The transport of the future - inspired by a 1961 Ford: Chinese designer reveals radical self driving two wheel gyrocar
A Chinese engineering company has designed a two-wheel car inspired by the 1961 Ford Gyron. The 1703 prototype is undergoing testing in Bejiing
A Chinese engineer has designed a two-wheeled car of the future based on a 1961 Ford model.
Self balancing two-wheel cars, known as gyrocars, have been around for over 100 years, but have failed to catch on.
Zhu Lingyun hopes to change that with his gyrocar design, inspired by the 1961 Ford Gyron.
The two-wheeled vehicle doesn't have a steering wheel or acceleration pedal, and is instead controlled by a computer mouse and 24-inch screen.
The two-wheeled vehicle doesn't have a steering wheel or acceleration pedal, and is instead controlled by a computer mouse and 24-inch screen
The car can also drive autonomously, and could go on sale by 2020, its inventor claims.
Beijing Lingyun Intelligent Technology Co plans to build the car for public use, and the vehicle is already undergoing testing in China.
'I was told by a potential investor that I have zero chance to make the idea work,' Zhu, 40, said to Bloomberg after a test drive of a prototype called the 1703.
'But I firmly believe this is the future of urban transportation because it is exquisite, energy-saving and easy to manage. I have to make it.'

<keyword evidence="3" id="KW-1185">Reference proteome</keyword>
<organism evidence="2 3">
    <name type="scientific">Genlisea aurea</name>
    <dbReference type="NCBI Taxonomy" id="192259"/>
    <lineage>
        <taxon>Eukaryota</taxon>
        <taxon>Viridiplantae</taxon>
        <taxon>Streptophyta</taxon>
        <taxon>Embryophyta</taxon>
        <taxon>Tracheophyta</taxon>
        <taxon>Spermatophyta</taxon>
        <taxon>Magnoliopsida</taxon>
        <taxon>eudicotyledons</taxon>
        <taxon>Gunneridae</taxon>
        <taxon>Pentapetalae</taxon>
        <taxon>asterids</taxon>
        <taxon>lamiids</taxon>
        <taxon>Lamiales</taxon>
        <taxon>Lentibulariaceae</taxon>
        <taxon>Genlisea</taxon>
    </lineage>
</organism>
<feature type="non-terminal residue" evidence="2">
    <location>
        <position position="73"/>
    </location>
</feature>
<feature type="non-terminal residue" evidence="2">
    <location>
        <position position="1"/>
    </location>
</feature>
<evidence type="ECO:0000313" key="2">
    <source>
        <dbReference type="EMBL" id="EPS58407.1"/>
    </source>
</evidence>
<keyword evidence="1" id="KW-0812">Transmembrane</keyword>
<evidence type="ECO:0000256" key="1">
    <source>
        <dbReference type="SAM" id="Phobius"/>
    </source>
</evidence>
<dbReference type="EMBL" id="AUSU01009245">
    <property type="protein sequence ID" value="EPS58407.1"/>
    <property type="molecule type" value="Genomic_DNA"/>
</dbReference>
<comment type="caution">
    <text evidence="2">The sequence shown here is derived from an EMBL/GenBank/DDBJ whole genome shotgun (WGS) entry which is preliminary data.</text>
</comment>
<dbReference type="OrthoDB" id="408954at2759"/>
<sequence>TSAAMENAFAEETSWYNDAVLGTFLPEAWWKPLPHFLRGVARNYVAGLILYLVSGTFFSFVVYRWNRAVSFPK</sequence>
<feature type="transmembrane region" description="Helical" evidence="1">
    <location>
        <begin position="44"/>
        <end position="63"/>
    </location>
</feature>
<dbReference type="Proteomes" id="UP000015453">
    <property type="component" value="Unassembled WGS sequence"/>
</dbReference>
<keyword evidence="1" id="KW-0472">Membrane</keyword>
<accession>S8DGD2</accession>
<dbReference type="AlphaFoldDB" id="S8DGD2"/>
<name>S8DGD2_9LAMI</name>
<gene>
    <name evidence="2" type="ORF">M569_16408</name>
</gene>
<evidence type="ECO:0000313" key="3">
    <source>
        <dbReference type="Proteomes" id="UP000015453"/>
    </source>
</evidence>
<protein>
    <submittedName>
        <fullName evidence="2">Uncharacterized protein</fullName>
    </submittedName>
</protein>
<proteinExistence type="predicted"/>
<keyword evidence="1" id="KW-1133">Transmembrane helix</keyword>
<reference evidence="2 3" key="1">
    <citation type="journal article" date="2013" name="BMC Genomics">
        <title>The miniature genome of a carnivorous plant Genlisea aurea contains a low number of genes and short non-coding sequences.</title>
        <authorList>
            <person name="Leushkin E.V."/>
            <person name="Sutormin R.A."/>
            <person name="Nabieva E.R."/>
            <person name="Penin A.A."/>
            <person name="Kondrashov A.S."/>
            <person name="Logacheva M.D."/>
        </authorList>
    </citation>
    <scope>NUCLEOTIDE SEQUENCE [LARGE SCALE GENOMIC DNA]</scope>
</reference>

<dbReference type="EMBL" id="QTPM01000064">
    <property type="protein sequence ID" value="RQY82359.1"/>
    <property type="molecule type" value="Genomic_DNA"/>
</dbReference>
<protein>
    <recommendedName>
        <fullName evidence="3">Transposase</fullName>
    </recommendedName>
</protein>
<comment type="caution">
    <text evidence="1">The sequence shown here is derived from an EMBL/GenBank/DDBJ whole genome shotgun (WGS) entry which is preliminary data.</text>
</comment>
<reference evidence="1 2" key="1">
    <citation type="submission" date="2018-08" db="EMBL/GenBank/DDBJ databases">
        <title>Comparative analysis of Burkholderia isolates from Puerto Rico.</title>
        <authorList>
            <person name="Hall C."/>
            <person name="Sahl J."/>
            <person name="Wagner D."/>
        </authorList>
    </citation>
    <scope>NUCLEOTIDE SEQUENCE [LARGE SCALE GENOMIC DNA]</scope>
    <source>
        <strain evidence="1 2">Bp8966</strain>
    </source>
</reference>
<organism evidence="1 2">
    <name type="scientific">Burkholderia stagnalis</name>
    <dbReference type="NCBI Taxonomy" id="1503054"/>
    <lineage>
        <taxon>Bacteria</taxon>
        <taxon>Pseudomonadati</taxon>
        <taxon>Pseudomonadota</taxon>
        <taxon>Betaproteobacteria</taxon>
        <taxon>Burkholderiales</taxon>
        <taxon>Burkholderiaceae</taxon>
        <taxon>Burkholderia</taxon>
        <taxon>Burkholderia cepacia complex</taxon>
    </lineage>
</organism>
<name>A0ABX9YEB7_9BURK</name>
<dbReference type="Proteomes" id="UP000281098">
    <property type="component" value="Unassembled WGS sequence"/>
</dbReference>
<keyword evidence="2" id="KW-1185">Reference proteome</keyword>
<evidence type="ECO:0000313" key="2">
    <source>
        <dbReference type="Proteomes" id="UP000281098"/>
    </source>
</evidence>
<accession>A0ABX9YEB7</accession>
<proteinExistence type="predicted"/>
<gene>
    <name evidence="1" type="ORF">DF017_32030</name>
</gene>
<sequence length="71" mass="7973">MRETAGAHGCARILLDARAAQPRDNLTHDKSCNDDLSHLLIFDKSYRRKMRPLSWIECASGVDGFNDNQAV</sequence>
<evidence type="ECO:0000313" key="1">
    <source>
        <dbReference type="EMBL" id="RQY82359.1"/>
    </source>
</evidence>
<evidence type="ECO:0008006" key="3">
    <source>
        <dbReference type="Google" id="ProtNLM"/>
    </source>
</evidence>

Zhu and his startup Lingyun hope to have the car on the market by 2020.
He first spotted Ford's Gyron on the internet five years ago, and immediately wanted to build his own.
The car was on the May 1961 cover of Car Life magazine and then displayed at the Detroit Motor Show.
In 2014, Zhu started Lingyun with $470,000 in investments and three employees.
The company is now worth $60million.
The Gyron had two seats and a tail fin and never went into production.
Zhu's car is a single-seater that is about 10 feet long and can reach speeds of up to 62 mph.
'On most occasions, a car is used by a single person, so a car for one person has market prospects,' said Li Jianwei, who led Sequoia Capital's investment into Lingyun in 2014.
'As long as they can prove that their vehicles are reliable and safe, the government will gradually accept it. We took this as a long-term investment.'
The 1703 prototype can drive autonomously or can be controlled by the smartscreen.
A promotional video shows a woman applying lipstick and checking her iPhone as she drives around a parking lot.
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